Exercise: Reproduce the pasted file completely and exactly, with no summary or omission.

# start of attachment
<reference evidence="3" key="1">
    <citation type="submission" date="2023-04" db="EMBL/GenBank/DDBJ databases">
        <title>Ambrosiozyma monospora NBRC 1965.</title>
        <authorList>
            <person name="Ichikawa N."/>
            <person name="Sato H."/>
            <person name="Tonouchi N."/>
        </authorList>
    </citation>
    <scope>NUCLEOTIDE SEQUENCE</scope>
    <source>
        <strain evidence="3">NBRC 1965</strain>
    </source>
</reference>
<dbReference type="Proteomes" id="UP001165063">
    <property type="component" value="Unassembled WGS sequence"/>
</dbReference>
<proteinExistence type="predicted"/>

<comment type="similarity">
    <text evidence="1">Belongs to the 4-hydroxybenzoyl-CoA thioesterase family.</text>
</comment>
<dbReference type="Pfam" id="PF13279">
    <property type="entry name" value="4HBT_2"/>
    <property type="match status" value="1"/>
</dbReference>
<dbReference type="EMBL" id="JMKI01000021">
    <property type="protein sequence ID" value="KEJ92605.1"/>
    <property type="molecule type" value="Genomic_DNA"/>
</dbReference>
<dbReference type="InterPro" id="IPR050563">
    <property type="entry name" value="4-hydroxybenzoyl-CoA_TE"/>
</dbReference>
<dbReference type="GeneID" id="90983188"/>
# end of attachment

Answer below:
<reference evidence="3" key="1">
    <citation type="submission" date="2023-04" db="EMBL/GenBank/DDBJ databases">
        <title>Ambrosiozyma monospora NBRC 1965.</title>
        <authorList>
            <person name="Ichikawa N."/>
            <person name="Sato H."/>
            <person name="Tonouchi N."/>
        </authorList>
    </citation>
    <scope>NUCLEOTIDE SEQUENCE</scope>
    <source>
        <strain evidence="3">NBRC 1965</strain>
    </source>
</reference>
<dbReference type="Proteomes" id="UP001165063">
    <property type="component" value="Unassembled WGS sequence"/>
</dbReference>
<proteinExistence type="predicted"/>

<comment type="similarity">
    <text evidence="1">Belongs to the 4-hydroxybenzoyl-CoA thioesterase family.</text>
</comment>
<dbReference type="Pfam" id="PF13279">
    <property type="entry name" value="4HBT_2"/>
    <property type="match status" value="1"/>
</dbReference>
<dbReference type="EMBL" id="JMKI01000021">
    <property type="protein sequence ID" value="KEJ92605.1"/>
    <property type="molecule type" value="Genomic_DNA"/>
</dbReference>
<dbReference type="InterPro" id="IPR050563">
    <property type="entry name" value="4-hydroxybenzoyl-CoA_TE"/>
</dbReference>
<dbReference type="GeneID" id="90983188"/>